On July 19, in remarks on Trayvon Martin, Obama called for a review of Stand Your Ground laws, which made it legal for people to defend themselves with lethal force if they believe their lives or safety are in danger, even if they can retreat. Conservative media figures responded by distorting a 2004 bill Obama supported while serving as a state senator in Illinois to accuse him of hypocrisy.
During an appearance on Fox News' America's Newsroom, guest and conservative radio host David Webb, pointing to Obama's remarks, accused the president of "political hypocrisy," claiming, "In 2004, it was President Obama who co-sponsored a bill in Illinois that strengthened the Stand Your Ground law."
John Fund, a Fox News contributor and National Review columnist, wrote that Obama "co-sponsored a bill that strengthened his state's 1961 Stand Your Ground law" despite spending "part of his surprise appearance at last Friday's White House press briefing urging that the Stand Your Ground laws that exist in 31 states be reexamined."
Likewise, conservative blogger Jim Hoft wrote: "On Friday Barack Obama called for a review of the controversial Stand Your Ground laws that were at the heart of the killing of Trayvon Martin. But back in 2004 Illinois state Senator Barack Obama co-sponsored legislation expanding the state's Stand Your Ground laws."
"Stand your ground" is substantively different than what Obama backed in Illinois. He backed a tweak to the "castle doctrine," which reads like this.A person is justified in the use of force against another when and to the extent that he reasonably believes that such conduct is necessary to prevent or terminate such other's trespass on or other tortious or criminal interference with her real property (other than a dwelling) or personal property, lawfully in his possession or in the possession of another who is a member of his immediate family or household or of a person whose property he has a legal duty to protect.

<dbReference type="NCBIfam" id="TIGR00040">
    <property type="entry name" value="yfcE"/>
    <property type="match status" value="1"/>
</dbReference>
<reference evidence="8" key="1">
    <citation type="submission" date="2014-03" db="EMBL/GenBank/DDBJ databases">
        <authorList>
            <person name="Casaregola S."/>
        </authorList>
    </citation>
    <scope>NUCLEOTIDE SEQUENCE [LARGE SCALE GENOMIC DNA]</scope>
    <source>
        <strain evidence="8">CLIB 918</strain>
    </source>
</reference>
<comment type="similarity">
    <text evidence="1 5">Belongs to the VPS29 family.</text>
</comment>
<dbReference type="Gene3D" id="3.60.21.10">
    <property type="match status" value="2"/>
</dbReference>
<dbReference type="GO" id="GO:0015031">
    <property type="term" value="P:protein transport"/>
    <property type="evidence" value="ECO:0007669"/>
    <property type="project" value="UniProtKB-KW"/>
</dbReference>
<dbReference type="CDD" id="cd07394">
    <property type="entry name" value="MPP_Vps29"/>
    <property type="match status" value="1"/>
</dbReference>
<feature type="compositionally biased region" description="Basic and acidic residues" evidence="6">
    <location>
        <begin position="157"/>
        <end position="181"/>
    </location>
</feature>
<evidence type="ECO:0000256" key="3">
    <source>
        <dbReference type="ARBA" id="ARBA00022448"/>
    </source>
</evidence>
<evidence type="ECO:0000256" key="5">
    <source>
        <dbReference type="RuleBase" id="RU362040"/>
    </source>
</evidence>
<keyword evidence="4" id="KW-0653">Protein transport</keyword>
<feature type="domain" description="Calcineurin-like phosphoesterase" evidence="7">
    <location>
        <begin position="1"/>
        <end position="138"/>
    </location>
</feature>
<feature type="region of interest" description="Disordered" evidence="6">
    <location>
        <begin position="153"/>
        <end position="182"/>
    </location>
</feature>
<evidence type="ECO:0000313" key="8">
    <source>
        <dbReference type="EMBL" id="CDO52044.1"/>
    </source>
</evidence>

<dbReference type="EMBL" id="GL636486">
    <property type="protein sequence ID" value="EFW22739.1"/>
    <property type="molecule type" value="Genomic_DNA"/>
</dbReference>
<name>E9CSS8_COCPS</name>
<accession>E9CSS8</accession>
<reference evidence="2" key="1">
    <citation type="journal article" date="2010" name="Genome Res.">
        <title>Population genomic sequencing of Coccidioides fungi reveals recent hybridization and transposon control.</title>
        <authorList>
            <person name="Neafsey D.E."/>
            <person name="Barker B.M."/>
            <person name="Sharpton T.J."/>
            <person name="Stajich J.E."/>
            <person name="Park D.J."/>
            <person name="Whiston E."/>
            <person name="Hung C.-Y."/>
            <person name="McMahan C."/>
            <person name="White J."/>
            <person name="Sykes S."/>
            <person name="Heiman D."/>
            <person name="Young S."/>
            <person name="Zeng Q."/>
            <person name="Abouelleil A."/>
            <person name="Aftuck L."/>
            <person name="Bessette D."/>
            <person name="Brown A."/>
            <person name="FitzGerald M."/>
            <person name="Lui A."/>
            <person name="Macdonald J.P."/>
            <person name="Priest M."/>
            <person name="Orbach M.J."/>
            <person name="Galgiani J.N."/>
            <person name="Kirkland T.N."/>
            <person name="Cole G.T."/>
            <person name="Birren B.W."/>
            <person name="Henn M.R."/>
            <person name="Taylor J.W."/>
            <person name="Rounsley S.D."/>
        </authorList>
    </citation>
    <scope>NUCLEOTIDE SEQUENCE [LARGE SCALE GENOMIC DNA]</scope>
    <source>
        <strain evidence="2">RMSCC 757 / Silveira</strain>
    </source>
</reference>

"Stand your ground" takes the concept of the castle doctrine and turns it into a traveling force field of sorts. Here's Florida's language:
A person who is not engaged in an unlawful activity and who is attacked in any other place where he or she has a right to be has no duty to retreat and has the right to stand his or her ground and meet force with force, including deadly force if he or she reasonably believes it is necessary to do so to prevent death or great bodily harm to himself or herself or another or to prevent the commission of a forcible felony.
It should also be noted that Florida enacted the first Stand Your Ground law in 2005, a year after the Illinois bill in question had passed.
Right-wing media marked the Supreme Court's devastating Shelby County v. Holder decision by ignoring, trivializing, and downright misrepresenting its dire consequences for one of the most effective civil rights laws of all time, as well as for millions of American voters.
Tossing aside history, legal precedent, and congressional intent, the conservative bloc of the Supreme Court gutted the Voting Rights Act (VRA) of 1965 in Shelby County, a sharply split 5-4 opinion by Chief Justice John Roberts. In a twisted reading of this crown jewel of civil rights law, the conservative majority invalidated the provision within the VRA that prevents states and local jurisdictions from enacting racially discriminatory election practices, reasoning that this vital protection against voter suppression is instead an impermissible restriction on the highly dubious "equal sovereignty" of southern states.
Rather than acknowledge the documented voter suppression that the VRA has effectively and consistently kept at bay from the voting rights struggles of the civil rights era through the 2012 elections, right-wing media are echoing the Supreme Court's blow to the VRA, misrepresenting Shelby County as something other than an attack on the American right to vote.